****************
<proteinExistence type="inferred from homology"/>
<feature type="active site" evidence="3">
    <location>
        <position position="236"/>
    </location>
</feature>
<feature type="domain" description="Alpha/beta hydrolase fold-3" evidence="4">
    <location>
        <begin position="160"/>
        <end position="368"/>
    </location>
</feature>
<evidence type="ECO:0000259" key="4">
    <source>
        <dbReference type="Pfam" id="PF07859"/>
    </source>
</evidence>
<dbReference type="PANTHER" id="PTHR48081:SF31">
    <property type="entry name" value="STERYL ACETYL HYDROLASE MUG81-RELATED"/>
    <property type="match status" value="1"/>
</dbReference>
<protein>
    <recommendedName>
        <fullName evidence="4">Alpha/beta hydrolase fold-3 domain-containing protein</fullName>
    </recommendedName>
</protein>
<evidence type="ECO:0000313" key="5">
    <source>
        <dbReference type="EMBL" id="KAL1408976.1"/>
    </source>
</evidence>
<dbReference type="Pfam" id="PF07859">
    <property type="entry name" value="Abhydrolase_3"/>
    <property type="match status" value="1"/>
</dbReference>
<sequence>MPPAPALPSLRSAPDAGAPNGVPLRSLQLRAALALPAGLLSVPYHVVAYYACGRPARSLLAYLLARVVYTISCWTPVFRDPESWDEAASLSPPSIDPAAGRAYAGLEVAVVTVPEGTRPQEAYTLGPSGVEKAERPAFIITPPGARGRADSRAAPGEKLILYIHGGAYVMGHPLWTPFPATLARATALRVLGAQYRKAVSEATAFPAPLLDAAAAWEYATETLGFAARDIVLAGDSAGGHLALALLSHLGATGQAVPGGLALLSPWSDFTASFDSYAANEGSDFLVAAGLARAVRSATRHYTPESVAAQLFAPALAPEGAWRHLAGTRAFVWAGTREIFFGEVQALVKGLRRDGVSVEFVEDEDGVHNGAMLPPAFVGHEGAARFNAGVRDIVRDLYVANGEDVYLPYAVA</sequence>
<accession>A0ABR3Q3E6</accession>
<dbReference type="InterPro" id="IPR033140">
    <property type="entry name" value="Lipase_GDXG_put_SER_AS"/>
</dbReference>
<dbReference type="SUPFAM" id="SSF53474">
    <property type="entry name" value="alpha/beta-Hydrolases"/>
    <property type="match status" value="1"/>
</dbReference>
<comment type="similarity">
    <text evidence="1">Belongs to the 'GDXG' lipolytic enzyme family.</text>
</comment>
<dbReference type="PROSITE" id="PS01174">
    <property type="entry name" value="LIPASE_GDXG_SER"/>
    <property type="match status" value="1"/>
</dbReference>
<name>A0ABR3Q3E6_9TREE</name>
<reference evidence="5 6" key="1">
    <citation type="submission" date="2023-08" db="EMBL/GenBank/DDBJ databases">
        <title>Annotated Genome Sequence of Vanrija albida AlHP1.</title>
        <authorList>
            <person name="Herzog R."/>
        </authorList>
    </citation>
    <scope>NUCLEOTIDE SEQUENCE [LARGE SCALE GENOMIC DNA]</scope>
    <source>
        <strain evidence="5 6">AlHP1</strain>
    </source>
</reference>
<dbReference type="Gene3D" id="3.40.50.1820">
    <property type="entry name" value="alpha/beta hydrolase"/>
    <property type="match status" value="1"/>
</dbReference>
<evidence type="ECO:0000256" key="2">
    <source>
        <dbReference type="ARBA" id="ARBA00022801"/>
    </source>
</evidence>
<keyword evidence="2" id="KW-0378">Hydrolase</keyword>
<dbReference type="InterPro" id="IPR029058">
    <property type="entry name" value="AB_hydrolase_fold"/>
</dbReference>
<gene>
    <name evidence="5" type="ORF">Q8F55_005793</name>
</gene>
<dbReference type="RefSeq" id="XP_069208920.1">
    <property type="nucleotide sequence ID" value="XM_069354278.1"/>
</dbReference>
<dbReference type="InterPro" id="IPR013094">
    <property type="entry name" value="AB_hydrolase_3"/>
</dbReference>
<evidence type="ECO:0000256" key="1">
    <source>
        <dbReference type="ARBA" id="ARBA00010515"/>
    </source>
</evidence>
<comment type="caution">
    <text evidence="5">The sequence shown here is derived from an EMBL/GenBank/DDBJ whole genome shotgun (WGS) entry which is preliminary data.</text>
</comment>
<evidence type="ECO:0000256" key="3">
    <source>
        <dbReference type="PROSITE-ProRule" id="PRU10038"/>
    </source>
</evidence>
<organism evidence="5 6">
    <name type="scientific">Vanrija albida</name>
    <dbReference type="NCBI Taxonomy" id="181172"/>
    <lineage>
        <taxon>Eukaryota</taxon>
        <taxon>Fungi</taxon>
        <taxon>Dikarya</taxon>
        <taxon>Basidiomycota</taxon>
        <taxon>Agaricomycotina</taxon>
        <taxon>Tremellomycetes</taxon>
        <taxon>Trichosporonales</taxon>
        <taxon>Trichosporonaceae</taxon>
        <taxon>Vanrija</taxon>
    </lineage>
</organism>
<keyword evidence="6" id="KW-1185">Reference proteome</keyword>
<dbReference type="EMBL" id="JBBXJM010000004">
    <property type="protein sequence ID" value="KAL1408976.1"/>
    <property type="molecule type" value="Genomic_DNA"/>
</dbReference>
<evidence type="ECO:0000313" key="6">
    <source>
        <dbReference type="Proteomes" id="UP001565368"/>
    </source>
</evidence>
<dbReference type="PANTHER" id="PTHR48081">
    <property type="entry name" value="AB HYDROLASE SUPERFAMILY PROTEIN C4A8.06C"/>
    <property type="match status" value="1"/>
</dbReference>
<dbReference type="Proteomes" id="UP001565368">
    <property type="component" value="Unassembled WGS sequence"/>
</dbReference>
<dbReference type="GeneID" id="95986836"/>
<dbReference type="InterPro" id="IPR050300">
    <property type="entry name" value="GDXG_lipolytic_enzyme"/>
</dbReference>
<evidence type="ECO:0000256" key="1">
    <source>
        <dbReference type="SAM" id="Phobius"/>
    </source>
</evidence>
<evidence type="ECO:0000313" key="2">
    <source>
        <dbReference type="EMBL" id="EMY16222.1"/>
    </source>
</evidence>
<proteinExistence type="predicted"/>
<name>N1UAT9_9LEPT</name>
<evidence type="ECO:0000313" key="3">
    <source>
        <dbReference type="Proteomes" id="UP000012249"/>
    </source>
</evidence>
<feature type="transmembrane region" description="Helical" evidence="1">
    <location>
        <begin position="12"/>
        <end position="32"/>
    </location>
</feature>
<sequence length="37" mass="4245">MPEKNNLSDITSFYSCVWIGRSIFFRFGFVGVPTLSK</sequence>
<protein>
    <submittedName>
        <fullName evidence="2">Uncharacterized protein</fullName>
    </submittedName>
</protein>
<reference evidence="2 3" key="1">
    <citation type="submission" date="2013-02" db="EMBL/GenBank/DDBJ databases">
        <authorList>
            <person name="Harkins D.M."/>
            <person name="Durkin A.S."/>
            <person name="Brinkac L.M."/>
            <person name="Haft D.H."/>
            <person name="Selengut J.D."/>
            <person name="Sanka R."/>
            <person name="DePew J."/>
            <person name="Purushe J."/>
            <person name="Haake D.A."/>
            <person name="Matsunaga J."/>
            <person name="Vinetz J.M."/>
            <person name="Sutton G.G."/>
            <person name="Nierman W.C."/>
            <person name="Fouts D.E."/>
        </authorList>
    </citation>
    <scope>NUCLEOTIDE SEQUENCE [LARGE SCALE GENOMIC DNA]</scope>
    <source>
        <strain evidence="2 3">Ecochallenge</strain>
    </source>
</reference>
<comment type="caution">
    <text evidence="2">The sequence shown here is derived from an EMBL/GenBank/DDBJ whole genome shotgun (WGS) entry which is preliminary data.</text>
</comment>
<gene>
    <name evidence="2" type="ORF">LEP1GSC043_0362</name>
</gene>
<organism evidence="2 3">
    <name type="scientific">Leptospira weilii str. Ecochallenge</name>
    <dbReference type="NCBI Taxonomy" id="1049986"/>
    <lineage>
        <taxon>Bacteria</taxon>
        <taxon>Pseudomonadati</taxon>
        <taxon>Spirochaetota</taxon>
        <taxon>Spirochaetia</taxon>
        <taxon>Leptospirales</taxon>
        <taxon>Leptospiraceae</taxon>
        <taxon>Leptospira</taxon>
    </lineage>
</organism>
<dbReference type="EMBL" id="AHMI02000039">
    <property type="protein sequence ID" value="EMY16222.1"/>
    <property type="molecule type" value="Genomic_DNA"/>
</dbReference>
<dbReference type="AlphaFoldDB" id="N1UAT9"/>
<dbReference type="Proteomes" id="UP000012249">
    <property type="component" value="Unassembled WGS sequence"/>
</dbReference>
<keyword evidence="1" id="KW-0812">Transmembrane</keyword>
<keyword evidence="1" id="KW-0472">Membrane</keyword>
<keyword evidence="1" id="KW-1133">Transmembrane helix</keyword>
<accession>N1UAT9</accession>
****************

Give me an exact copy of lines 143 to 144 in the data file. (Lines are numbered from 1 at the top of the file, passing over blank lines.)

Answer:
        <dbReference type="EMBL" id="EMY16222.1"/>
    </source>